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      Download the Game Design and Indie Game Marketing Freebook   07/19/17

      GameDev.net and CRC Press have teamed up to bring a free ebook of content curated from top titles published by CRC Press. The freebook, Practices of Game Design & Indie Game Marketing, includes chapters from The Art of Game Design: A Book of Lenses, A Practical Guide to Indie Game Marketing, and An Architectural Approach to Level Design. The GameDev.net FreeBook is relevant to game designers, developers, and those interested in learning more about the challenges in game development. We know game development can be a tough discipline and business, so we picked several chapters from CRC Press titles that we thought would be of interest to you, the GameDev.net audience, in your journey to design, develop, and market your next game. The free ebook is available through CRC Press by clicking here. The Curated Books The Art of Game Design: A Book of Lenses, Second Edition, by Jesse Schell Presents 100+ sets of questions, or different lenses, for viewing a game’s design, encompassing diverse fields such as psychology, architecture, music, film, software engineering, theme park design, mathematics, anthropology, and more. Written by one of the world's top game designers, this book describes the deepest and most fundamental principles of game design, demonstrating how tactics used in board, card, and athletic games also work in video games. It provides practical instruction on creating world-class games that will be played again and again. View it here. A Practical Guide to Indie Game Marketing, by Joel Dreskin Marketing is an essential but too frequently overlooked or minimized component of the release plan for indie games. A Practical Guide to Indie Game Marketing provides you with the tools needed to build visibility and sell your indie games. With special focus on those developers with small budgets and limited staff and resources, this book is packed with tangible recommendations and techniques that you can put to use immediately. As a seasoned professional of the indie game arena, author Joel Dreskin gives you insight into practical, real-world experiences of marketing numerous successful games and also provides stories of the failures. View it here. An Architectural Approach to Level Design This is one of the first books to integrate architectural and spatial design theory with the field of level design. The book presents architectural techniques and theories for level designers to use in their own work. It connects architecture and level design in different ways that address the practical elements of how designers construct space and the experiential elements of how and why humans interact with this space. Throughout the text, readers learn skills for spatial layout, evoking emotion through gamespaces, and creating better levels through architectural theory. View it here. Learn more and download the ebook by clicking here. Did you know? GameDev.net and CRC Press also recently teamed up to bring GDNet+ Members up to a 20% discount on all CRC Press books. Learn more about this and other benefits here.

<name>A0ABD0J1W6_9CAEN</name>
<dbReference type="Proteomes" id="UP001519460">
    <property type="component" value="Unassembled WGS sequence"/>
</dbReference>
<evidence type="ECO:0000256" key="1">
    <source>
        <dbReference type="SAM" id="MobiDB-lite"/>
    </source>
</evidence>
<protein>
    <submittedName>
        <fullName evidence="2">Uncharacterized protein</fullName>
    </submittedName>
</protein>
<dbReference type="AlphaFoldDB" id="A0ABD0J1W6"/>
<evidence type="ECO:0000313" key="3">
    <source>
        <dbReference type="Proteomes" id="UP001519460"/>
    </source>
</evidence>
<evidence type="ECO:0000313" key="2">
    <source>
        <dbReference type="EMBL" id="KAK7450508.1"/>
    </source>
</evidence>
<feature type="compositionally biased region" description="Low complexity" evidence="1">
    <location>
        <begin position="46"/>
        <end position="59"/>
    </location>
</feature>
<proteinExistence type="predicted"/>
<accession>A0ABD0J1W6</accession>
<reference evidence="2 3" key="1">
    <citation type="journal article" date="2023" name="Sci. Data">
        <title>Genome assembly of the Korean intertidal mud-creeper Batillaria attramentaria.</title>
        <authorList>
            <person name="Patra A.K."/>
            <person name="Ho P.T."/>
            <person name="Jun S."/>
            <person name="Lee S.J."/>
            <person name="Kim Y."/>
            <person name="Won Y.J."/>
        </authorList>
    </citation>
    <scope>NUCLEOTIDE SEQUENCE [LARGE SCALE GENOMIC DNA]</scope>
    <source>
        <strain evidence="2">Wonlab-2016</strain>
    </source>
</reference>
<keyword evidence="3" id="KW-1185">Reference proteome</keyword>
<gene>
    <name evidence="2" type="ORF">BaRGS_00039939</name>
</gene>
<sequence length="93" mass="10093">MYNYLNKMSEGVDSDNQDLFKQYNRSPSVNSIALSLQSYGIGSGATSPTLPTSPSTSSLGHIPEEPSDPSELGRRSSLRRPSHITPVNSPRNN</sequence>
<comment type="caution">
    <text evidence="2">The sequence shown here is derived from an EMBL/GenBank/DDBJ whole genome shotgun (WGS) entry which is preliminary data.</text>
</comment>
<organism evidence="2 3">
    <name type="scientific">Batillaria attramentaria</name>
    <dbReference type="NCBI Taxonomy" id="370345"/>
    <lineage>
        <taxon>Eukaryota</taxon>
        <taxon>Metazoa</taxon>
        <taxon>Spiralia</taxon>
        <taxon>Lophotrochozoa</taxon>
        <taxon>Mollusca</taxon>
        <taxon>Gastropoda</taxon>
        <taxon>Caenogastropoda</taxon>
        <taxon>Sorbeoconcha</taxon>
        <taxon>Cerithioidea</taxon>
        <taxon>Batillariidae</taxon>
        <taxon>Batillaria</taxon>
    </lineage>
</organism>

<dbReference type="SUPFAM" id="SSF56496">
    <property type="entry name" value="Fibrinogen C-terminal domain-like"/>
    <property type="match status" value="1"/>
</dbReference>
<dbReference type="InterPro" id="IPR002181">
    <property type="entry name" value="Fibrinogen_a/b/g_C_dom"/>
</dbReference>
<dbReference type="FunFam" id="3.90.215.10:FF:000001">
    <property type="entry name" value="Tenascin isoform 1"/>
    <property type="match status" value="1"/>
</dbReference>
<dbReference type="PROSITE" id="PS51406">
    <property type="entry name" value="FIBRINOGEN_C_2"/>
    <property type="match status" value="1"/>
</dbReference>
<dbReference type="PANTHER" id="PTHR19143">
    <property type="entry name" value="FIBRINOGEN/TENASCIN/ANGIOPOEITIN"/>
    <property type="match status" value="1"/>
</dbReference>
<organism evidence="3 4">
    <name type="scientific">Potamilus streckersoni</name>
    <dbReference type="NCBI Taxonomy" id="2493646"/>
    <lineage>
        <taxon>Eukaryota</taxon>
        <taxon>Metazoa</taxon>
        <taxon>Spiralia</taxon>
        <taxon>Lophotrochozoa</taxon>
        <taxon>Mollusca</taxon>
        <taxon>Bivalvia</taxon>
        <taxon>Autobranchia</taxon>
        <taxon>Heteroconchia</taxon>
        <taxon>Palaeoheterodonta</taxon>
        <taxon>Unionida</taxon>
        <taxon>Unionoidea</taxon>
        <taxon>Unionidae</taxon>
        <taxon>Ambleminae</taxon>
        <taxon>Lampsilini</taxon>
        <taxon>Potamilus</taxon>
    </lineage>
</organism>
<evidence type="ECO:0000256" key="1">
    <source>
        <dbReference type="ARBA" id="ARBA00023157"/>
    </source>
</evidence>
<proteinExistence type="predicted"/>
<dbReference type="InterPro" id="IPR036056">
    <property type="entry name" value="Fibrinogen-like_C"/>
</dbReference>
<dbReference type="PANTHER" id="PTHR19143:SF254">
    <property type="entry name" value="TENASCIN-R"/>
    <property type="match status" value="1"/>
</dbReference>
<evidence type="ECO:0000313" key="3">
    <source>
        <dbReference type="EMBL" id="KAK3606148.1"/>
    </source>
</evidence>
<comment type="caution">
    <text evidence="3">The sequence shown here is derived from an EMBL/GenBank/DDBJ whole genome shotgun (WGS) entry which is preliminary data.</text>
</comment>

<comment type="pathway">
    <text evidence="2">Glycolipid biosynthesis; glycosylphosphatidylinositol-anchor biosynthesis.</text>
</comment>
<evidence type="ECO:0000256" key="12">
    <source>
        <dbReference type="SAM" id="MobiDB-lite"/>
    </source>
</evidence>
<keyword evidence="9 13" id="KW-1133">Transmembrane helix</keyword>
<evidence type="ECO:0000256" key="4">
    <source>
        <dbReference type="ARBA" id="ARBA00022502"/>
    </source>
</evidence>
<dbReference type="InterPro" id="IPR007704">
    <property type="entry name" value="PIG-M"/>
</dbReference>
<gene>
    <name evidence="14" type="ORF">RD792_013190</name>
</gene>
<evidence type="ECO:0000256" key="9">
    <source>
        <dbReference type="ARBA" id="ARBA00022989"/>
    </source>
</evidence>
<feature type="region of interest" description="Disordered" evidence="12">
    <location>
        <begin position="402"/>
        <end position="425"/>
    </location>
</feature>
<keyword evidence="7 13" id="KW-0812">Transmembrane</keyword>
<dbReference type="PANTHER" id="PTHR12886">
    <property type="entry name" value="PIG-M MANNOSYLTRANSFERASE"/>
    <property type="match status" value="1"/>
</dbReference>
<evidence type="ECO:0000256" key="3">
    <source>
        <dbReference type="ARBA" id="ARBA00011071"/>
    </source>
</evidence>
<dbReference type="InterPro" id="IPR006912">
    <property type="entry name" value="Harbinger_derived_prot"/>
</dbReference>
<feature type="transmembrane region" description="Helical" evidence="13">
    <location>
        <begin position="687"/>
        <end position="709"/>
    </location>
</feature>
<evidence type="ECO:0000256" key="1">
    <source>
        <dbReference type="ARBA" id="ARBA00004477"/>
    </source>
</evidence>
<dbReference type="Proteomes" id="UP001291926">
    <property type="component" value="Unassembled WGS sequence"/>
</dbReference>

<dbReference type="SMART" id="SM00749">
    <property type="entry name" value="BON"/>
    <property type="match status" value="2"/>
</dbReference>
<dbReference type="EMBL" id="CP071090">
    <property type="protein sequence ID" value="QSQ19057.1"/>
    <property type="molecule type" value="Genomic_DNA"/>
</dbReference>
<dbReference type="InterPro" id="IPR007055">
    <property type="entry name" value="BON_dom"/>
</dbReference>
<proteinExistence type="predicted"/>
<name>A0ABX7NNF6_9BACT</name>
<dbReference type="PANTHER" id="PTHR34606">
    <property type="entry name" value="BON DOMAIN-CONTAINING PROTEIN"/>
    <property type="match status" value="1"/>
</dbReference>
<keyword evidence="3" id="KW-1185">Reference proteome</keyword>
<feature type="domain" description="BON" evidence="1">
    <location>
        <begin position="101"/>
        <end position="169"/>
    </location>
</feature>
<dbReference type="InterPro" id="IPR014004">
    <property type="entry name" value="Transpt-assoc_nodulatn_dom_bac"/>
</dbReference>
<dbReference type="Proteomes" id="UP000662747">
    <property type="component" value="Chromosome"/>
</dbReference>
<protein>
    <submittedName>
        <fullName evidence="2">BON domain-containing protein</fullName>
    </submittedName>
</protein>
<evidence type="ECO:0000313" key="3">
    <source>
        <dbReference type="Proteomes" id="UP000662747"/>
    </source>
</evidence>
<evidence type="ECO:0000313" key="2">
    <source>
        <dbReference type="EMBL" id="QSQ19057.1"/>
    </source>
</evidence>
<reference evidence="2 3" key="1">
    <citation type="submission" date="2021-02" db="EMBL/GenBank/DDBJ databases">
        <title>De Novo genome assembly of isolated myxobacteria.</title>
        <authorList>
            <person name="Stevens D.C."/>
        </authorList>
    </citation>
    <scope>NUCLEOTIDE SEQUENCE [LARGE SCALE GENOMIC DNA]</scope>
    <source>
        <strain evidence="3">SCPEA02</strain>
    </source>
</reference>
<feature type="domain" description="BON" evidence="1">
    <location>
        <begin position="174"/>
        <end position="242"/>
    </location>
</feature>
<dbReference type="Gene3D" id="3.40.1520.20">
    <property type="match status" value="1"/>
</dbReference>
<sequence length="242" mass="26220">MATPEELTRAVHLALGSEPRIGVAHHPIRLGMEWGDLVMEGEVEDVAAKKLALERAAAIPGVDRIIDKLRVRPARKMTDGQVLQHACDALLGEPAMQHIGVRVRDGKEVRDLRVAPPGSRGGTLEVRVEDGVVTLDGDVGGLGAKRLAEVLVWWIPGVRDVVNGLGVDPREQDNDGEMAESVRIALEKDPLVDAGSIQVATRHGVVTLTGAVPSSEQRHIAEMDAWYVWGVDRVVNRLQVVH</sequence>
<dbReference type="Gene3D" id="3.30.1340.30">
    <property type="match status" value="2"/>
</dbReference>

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Life Update

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CoffeeCoder

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Well life has certainly gotten in the way of my developing desires.

I work almost full-time at my job now, earning $7.50 an hour, paying bills with said check and occasionally taking my girlfriend out to dinner. It's also pretty much summer now, so I spend less and less time on my computer, enjoying the nice weather outdoors.

I'm also about to head a Youth Group project at my church, so time on the computer will be less and less. Does this mean I'll not be able to develop my game, A*Little*Epic? No!

Part of the reason I haven't been working on it as of late is that I've been looking for a suitable language to code it in. GLBasic was great, but I just can't afford the price of it and honestly, the fact that the code had to be written in all capital letters drove me insane. I then looked into Panda3D, and while that is a GREAT engine for small games, it slows down massively when you add sprites and super-detailed models. It's also ridiculously hard to configure Panda programs to your requirements. It may be an open-source engine but they sure try to make you stick to their specifications.

So I've gone another direction; OpenGL and Java. Thus, I discovered the Lightweight Java Game Library (LWJGL for short).

Interestingly, it's what Minecraft is programmed in, so you know it's quite the capable engine. Paired with a networking library (LWJGL does not support networking off the bat) and some assets, LWJGL will give me the power that I need, in a language I'm finding easier and more powerful than I dreamed possible. Yep, I actually love Java. Time to do some work with it!

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Great, I wish you the best of luck. All engines are capable it's what you make of them that changes how people look at it. I think the move to Java was a good one and I am glad you are liking it, just beware Javas speeds can fluctuate very strangely when a lot of things connect and cross reference each other in an out of order way.
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The features of GLBasic were great but having to constantly hold down shift was annoying, and the all-caps made the readability of the code [i]extremely [/i]difficult.

I like the structure of languages such as C# and Java; easily readable, amazingly capable, and multiple options to produce amazing results!
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